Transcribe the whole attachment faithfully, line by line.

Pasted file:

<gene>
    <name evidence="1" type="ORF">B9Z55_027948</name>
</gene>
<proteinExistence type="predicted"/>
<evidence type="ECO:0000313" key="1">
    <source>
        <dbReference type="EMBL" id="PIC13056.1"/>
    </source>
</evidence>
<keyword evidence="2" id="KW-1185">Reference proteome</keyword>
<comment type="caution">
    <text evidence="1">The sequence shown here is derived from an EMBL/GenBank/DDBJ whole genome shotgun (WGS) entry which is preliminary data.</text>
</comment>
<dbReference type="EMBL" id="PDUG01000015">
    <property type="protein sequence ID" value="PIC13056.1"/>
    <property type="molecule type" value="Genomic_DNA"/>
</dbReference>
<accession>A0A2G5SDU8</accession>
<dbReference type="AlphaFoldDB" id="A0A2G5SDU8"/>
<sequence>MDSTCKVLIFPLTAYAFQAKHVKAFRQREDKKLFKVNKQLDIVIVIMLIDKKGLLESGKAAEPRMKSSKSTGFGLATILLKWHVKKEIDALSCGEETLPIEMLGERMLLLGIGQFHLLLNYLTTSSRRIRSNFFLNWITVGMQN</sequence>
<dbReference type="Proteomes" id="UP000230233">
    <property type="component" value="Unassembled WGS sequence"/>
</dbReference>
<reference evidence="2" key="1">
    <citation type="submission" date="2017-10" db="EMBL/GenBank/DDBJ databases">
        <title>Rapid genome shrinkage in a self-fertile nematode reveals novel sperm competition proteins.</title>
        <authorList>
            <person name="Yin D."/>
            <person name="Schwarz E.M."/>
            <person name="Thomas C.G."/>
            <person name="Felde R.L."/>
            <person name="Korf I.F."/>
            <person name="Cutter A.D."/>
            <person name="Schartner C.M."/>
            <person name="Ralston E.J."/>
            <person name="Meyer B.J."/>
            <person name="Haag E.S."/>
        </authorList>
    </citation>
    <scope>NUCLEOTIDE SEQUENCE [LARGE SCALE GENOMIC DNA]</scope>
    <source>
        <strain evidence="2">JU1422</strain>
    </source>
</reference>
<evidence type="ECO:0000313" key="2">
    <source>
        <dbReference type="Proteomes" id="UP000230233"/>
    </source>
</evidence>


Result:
<gene>
    <name evidence="1" type="ORF">B9Z55_027948</name>
</gene>
<proteinExistence type="predicted"/>
<evidence type="ECO:0000313" key="1">
    <source>
        <dbReference type="EMBL" id="PIC13056.1"/>
    </source>
</evidence>
<keyword evidence="2" id="KW-1185">Reference proteome</keyword>
<comment type="caution">
    <text evidence="1">The sequence shown here is derived from an EMBL/GenBank/DDBJ whole genome shotgun (WGS) entry which is preliminary data.</text>
</comment>
<dbReference type="EMBL" id="PDUG01000015">
    <property type="protein sequence ID" value="PIC13056.1"/>
    <property type="molecule type" value="Genomic_DNA"/>
</dbReference>
<accession>A0A2G5SDU8</accession>
<dbReference type="AlphaFoldDB" id="A0A2G5SDU8"/>
<sequence>MDSTCKVLIFPLTAYAFQAKHVKAFRQREDKKLFKVNKQLDIVIVIMLIDKKGLLESGKAAEPRMKSSKSTGFGLATILLKWHVKKEIDALSCGEETLPIEMLGERMLLLGIGQFHLLLNYLTTSSRRIRSNFFLNWITVGMQN</sequence>
<dbReference type="Proteomes" id="UP000230233">
    <property type="component" value="Unassembled WGS sequence"/>
</dbReference>
<reference evidence="2" key="1">
    <citation type="submission" date="2017-10" db="EMBL/GenBank/DDBJ databases">
        <title>Rapid genome shrinkage in a self-fertile nematode reveals novel sperm competition proteins.</title>
        <authorList>
            <person name="Yin D."/>
            <person name="Schwarz E.M."/>
            <person name="Thomas C.G."/>
            <person name="Felde R.L."/>
            <person name="Korf I.F."/>
            <person name="Cutter A.D."/>
            <person name="Schartner C.M."/>
            <person name="Ralston E.J."/>
            <person name="Meyer B.J."/>
            <person name="Haag E.S."/>
        </authorList>
    </citation>
    <scope>NUCLEOTIDE SEQUENCE [LARGE SCALE GENOMIC DNA]</scope>
    <source>
        <strain evidence="2">JU1422</strain>
    </source>
</reference>
<evidence type="ECO:0000313" key="2">
    <source>
        <dbReference type="Proteomes" id="UP000230233"/>
    </source>
</evidence>